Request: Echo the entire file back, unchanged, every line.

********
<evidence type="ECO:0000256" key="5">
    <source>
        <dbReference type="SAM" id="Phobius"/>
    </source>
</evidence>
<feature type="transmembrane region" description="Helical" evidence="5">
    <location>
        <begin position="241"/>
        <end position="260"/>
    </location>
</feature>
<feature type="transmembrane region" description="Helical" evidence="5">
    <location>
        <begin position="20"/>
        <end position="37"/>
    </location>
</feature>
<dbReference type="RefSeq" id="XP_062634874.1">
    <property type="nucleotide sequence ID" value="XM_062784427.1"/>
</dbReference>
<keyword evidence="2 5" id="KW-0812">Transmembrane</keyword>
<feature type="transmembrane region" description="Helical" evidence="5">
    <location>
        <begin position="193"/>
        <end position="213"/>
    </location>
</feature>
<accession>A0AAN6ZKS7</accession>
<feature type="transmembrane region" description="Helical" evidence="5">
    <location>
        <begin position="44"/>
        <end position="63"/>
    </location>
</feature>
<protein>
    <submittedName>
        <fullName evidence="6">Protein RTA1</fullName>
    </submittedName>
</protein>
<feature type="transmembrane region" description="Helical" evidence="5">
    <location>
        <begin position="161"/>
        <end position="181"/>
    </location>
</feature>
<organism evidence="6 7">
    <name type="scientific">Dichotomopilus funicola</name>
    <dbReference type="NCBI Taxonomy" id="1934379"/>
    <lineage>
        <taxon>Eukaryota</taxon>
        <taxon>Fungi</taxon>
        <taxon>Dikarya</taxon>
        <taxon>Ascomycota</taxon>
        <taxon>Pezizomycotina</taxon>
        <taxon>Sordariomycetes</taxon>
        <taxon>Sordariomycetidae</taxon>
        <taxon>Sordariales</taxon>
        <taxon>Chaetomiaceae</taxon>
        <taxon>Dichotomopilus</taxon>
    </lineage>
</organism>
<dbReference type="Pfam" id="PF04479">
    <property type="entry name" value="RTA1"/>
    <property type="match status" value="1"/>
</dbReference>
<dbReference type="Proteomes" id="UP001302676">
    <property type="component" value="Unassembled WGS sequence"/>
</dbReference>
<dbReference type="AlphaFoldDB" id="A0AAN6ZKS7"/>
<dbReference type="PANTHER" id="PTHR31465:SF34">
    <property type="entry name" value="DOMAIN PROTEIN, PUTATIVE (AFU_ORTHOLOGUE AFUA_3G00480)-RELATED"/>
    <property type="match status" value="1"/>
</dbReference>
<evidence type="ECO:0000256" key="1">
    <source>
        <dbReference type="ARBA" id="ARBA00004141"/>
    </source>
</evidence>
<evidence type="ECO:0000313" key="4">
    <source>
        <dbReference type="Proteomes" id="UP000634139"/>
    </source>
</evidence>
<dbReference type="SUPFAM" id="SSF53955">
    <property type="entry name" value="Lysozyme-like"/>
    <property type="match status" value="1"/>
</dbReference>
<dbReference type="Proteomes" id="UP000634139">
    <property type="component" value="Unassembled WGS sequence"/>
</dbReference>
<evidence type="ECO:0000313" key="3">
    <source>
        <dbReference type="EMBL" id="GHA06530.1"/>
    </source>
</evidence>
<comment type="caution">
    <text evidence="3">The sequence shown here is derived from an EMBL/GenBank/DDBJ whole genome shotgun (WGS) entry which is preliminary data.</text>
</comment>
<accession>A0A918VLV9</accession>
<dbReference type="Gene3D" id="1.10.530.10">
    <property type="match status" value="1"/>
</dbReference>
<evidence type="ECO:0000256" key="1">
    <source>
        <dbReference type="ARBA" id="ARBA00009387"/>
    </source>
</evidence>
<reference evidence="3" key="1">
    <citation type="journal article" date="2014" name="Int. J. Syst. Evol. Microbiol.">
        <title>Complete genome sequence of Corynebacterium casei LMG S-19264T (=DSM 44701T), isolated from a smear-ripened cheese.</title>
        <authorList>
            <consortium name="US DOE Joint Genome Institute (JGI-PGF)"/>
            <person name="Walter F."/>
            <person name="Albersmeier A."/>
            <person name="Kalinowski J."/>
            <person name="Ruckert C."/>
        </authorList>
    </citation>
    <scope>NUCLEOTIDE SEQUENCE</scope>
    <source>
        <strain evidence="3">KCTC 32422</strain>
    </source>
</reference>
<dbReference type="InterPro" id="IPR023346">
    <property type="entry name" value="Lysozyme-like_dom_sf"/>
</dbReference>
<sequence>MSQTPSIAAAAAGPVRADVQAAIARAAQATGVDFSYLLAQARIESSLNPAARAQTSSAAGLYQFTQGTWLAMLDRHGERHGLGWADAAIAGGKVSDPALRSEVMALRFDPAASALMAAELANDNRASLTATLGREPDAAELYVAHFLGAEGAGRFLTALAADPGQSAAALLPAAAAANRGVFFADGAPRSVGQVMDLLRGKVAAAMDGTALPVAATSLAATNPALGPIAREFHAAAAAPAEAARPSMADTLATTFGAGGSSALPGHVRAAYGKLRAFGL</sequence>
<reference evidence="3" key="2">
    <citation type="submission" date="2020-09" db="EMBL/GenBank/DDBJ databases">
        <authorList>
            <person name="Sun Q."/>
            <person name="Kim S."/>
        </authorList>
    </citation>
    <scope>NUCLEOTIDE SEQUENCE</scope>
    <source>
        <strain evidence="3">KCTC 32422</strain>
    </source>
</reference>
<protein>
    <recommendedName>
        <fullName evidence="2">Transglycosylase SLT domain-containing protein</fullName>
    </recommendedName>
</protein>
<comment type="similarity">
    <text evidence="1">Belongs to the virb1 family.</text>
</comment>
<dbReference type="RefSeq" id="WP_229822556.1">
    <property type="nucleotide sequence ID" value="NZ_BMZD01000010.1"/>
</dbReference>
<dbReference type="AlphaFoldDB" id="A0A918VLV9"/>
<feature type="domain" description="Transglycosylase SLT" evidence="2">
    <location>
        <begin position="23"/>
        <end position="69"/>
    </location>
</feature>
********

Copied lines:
<evidence type="ECO:0000256" key="5">
    <source>
        <dbReference type="SAM" id="Phobius"/>
    </source>
</evidence>
<feature type="transmembrane region" description="Helical" evidence="5">
    <location>
        <begin position="241"/>
        <end position="260"/>
    </location>
</feature>
<feature type="transmembrane region" description="Helical" evidence="5">
    <location>
        <begin position="20"/>
        <end position="37"/>
    </location>
</feature>
<dbReference type="RefSeq" id="XP_062634874.1">
    <property type="nucleotide sequence ID" value="XM_062784427.1"/>
</dbReference>
<keyword evidence="2 5" id="KW-0812">Transmembrane</keyword>
<feature type="transmembrane region" description="Helical" evidence="5">
    <location>
        <begin position="193"/>
        <end position="213"/>
    </location>
</feature>
<accession>A0AAN6ZKS7</accession>
<feature type="transmembrane region" description="Helical" evidence="5">
    <location>
        <begin position="44"/>
        <end position="63"/>
    </location>
</feature>
<protein>
    <submittedName>
        <fullName evidence="6">Protein RTA1</fullName>
    </submittedName>
</protein>
<feature type="transmembrane region" description="Helical" evidence="5">
    <location>
        <begin position="161"/>
        <end position="181"/>
    </location>
</feature>
<organism evidence="6 7">
    <name type="scientific">Dichotomopilus funicola</name>
    <dbReference type="NCBI Taxonomy" id="1934379"/>
    <lineage>
        <taxon>Eukaryota</taxon>
        <taxon>Fungi</taxon>
        <taxon>Dikarya</taxon>
        <taxon>Ascomycota</taxon>
        <taxon>Pezizomycotina</taxon>
        <taxon>Sordariomycetes</taxon>
        <taxon>Sordariomycetidae</taxon>
        <taxon>Sordariales</taxon>
        <taxon>Chaetomiaceae</taxon>
        <taxon>Dichotomopilus</taxon>
    </lineage>
</organism>
<dbReference type="Pfam" id="PF04479">
    <property type="entry name" value="RTA1"/>
    <property type="match status" value="1"/>
</dbReference>
<dbReference type="Proteomes" id="UP001302676">
    <property type="component" value="Unassembled WGS sequence"/>
</dbReference>
<dbReference type="AlphaFoldDB" id="A0AAN6ZKS7"/>
<dbReference type="PANTHER" id="PTHR31465:SF34">
    <property type="entry name" value="DOMAIN PROTEIN, PUTATIVE (AFU_ORTHOLOGUE AFUA_3G00480)-RELATED"/>
    <property type="match status" value="1"/>
</dbReference>
<evidence type="ECO:0000256" key="1">
    <source>
        <dbReference type="ARBA" id="ARBA00004141"/>
    </source>
</evidence>
<evidence type="ECO:0000313" key="4">
    <source>
        <dbReference type="Proteomes" id="UP000634139"/>
    </source>
</evidence>
<dbReference type="SUPFAM" id="SSF53955">
    <property type="entry name" value="Lysozyme-like"/>
    <property type="match status" value="1"/>
</dbReference>
<dbReference type="Proteomes" id="UP000634139">
    <property type="component" value="Unassembled WGS sequence"/>
</dbReference>
<evidence type="ECO:0000313" key="3">
    <source>
        <dbReference type="EMBL" id="GHA06530.1"/>
    </source>
</evidence>
<comment type="caution">
    <text evidence="3">The sequence shown here is derived from an EMBL/GenBank/DDBJ whole genome shotgun (WGS) entry which is preliminary data.</text>
</comment>
<accession>A0A918VLV9</accession>
<dbReference type="Gene3D" id="1.10.530.10">
    <property type="match status" value="1"/>
</dbReference>
<evidence type="ECO:0000256" key="1">
    <source>
        <dbReference type="ARBA" id="ARBA00009387"/>
    </source>
</evidence>
<reference evidence="3" key="1">
    <citation type="journal article" date="2014" name="Int. J. Syst. Evol. Microbiol.">
        <title>Complete genome sequence of Corynebacterium casei LMG S-19264T (=DSM 44701T), isolated from a smear-ripened cheese.</title>
        <authorList>
            <consortium name="US DOE Joint Genome Institute (JGI-PGF)"/>
            <person name="Walter F."/>
            <person name="Albersmeier A."/>
            <person name="Kalinowski J."/>
            <person name="Ruckert C."/>
        </authorList>
    </citation>
    <scope>NUCLEOTIDE SEQUENCE</scope>
    <source>
        <strain evidence="3">KCTC 32422</strain>
    </source>
</reference>
<dbReference type="InterPro" id="IPR023346">
    <property type="entry name" value="Lysozyme-like_dom_sf"/>
</dbReference>
<sequence>MSQTPSIAAAAAGPVRADVQAAIARAAQATGVDFSYLLAQARIESSLNPAARAQTSSAAGLYQFTQGTWLAMLDRHGERHGLGWADAAIAGGKVSDPALRSEVMALRFDPAASALMAAELANDNRASLTATLGREPDAAELYVAHFLGAEGAGRFLTALAADPGQSAAALLPAAAAANRGVFFADGAPRSVGQVMDLLRGKVAAAMDGTALPVAATSLAATNPALGPIAREFHAAAAAPAEAARPSMADTLATTFGAGGSSALPGHVRAAYGKLRAFGL</sequence>
<reference evidence="3" key="2">
    <citation type="submission" date="2020-09" db="EMBL/GenBank/DDBJ databases">
        <authorList>
            <person name="Sun Q."/>
            <person name="Kim S."/>
        </authorList>
    </citation>
    <scope>NUCLEOTIDE SEQUENCE</scope>
    <source>
        <strain evidence="3">KCTC 32422</strain>
    </source>
</reference>
<protein>
    <recommendedName>
        <fullName evidence="2">Transglycosylase SLT domain-containing protein</fullName>
    </recommendedName>
</protein>
<comment type="similarity">
    <text evidence="1">Belongs to the virb1 family.</text>
</comment>
<dbReference type="RefSeq" id="WP_229822556.1">
    <property type="nucleotide sequence ID" value="NZ_BMZD01000010.1"/>
</dbReference>
<dbReference type="AlphaFoldDB" id="A0A918VLV9"/>
<feature type="domain" description="Transglycosylase SLT" evidence="2">
    <location>
        <begin position="23"/>
        <end position="69"/>
    </location>
</feature>